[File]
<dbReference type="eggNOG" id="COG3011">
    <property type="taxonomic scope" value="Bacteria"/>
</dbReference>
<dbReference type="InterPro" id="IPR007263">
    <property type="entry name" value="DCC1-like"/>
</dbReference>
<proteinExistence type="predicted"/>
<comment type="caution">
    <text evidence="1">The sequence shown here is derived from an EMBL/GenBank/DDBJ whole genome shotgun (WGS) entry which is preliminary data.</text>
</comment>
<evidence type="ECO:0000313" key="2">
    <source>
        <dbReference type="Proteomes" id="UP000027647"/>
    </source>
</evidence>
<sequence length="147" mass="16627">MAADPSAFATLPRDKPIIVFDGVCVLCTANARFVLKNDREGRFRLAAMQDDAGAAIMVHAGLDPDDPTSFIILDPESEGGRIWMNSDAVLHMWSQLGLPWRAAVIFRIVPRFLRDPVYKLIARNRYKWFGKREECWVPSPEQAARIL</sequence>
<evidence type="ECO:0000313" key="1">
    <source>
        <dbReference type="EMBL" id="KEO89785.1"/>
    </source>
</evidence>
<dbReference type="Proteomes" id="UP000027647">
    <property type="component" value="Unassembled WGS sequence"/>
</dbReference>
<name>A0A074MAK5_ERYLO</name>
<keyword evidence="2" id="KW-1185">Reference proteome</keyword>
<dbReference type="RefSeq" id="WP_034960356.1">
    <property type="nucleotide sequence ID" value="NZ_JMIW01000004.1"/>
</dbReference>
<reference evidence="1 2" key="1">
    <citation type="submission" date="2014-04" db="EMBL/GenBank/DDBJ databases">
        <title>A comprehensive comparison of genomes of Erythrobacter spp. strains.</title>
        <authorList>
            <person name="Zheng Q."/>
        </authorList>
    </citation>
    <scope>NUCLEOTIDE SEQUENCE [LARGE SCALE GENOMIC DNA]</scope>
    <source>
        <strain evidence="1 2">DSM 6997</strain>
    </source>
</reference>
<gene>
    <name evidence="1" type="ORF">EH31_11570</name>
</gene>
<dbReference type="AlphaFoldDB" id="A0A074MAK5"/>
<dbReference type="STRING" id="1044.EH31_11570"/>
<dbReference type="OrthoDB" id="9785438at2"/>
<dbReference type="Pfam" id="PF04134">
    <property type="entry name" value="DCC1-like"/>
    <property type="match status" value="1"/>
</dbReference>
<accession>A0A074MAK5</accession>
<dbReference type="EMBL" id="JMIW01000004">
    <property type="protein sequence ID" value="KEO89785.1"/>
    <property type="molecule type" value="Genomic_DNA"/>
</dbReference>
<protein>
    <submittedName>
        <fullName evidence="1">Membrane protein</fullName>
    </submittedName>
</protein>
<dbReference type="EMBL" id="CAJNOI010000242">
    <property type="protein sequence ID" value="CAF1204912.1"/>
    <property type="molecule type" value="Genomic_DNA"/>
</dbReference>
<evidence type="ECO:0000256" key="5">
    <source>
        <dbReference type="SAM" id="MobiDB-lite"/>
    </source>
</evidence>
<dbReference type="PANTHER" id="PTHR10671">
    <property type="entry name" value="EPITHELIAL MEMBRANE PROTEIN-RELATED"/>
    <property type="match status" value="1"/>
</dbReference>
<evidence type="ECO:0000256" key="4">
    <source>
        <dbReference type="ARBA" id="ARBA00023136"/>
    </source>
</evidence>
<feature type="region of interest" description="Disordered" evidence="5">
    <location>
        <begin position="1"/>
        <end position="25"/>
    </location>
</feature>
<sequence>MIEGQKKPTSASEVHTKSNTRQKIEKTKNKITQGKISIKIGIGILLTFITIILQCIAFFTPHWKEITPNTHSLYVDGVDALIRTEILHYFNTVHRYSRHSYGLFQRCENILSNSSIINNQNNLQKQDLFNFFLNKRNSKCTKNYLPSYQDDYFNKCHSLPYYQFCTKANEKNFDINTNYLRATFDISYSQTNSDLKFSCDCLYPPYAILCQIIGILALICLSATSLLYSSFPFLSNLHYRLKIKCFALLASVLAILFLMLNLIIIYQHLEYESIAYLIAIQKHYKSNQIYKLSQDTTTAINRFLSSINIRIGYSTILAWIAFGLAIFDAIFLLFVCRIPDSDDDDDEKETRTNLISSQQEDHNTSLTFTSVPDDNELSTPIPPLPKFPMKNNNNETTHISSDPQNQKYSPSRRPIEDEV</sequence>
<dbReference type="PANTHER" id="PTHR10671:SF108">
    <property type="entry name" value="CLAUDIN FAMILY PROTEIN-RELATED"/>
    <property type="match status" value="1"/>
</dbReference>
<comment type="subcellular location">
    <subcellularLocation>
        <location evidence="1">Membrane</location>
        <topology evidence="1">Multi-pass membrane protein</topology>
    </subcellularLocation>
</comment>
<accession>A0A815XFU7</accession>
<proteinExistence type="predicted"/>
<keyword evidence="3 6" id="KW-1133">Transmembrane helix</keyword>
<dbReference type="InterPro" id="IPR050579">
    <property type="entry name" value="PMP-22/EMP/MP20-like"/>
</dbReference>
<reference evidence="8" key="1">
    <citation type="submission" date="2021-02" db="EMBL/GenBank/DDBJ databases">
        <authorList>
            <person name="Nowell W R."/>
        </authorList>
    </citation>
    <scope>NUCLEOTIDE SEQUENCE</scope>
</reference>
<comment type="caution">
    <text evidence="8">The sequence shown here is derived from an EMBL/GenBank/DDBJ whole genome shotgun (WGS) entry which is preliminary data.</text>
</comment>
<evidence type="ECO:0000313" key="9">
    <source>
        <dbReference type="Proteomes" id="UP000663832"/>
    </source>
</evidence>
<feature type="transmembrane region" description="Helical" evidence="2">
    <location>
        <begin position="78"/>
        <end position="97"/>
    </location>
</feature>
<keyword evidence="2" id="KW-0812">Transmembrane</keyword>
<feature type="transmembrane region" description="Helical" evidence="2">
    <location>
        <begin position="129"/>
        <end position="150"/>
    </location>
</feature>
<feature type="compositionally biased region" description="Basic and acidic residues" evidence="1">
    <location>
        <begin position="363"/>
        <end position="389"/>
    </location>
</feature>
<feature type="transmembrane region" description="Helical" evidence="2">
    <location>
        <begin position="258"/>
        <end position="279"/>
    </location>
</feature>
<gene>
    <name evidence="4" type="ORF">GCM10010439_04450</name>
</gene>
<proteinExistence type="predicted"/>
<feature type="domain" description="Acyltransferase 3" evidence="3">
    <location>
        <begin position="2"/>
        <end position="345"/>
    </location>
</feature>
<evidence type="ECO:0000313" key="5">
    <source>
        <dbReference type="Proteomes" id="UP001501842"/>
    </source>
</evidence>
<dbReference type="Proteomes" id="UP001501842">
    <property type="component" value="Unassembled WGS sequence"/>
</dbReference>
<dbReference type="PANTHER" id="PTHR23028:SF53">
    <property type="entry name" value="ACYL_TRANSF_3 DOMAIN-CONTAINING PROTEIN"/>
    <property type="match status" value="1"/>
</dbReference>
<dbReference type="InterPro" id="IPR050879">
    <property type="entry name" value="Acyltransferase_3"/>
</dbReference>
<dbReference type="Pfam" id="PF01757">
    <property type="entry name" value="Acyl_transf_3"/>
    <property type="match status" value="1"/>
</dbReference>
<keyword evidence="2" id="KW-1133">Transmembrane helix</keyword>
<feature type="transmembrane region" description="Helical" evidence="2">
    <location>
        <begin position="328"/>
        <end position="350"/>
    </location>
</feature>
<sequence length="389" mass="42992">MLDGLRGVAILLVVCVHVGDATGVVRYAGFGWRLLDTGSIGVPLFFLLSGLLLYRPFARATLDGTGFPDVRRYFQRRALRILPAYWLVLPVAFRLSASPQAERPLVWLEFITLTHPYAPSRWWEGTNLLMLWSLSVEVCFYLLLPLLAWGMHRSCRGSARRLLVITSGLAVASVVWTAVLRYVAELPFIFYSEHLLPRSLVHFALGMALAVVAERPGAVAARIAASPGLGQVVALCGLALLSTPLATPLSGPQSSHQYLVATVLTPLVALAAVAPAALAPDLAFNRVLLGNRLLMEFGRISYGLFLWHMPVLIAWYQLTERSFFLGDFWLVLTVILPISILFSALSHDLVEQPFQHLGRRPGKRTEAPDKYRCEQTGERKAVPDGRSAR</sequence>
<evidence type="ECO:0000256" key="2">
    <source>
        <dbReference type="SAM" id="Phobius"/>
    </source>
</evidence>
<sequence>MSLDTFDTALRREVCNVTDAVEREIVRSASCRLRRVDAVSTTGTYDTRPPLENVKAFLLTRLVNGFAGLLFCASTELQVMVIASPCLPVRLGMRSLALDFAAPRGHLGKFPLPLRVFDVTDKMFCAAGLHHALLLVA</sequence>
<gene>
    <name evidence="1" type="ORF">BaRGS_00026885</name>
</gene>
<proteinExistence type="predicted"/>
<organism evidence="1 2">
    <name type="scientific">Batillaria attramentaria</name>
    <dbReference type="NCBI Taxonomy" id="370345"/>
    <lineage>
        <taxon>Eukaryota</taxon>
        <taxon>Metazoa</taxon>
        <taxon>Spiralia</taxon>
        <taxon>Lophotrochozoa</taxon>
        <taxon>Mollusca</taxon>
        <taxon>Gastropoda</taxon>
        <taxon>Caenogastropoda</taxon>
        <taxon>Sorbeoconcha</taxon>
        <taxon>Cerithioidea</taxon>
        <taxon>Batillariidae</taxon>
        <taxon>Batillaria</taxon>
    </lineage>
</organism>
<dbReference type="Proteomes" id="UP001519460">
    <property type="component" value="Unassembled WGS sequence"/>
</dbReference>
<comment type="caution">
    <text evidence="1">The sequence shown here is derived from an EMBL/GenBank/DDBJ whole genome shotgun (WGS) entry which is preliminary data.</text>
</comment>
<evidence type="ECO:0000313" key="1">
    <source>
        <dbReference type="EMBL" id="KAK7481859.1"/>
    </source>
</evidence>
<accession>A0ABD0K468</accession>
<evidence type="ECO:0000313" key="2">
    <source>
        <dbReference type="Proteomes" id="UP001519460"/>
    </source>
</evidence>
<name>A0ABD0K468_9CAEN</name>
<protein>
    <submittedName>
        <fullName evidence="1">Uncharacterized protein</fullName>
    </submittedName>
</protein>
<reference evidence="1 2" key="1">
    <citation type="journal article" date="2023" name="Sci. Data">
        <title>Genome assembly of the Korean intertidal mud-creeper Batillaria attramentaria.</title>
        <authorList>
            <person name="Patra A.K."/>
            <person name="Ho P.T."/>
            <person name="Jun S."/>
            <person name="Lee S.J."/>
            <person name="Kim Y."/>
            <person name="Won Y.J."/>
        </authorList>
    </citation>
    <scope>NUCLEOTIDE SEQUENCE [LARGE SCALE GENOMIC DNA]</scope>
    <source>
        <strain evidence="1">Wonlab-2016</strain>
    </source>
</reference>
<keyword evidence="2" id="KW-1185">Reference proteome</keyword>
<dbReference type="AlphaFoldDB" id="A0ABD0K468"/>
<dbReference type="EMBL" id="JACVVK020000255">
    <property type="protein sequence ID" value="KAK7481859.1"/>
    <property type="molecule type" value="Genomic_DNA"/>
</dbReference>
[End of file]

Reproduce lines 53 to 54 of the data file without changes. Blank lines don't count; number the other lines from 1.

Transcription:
<dbReference type="EMBL" id="JMIW01000004">
    <property type="protein sequence ID" value="KEO89785.1"/>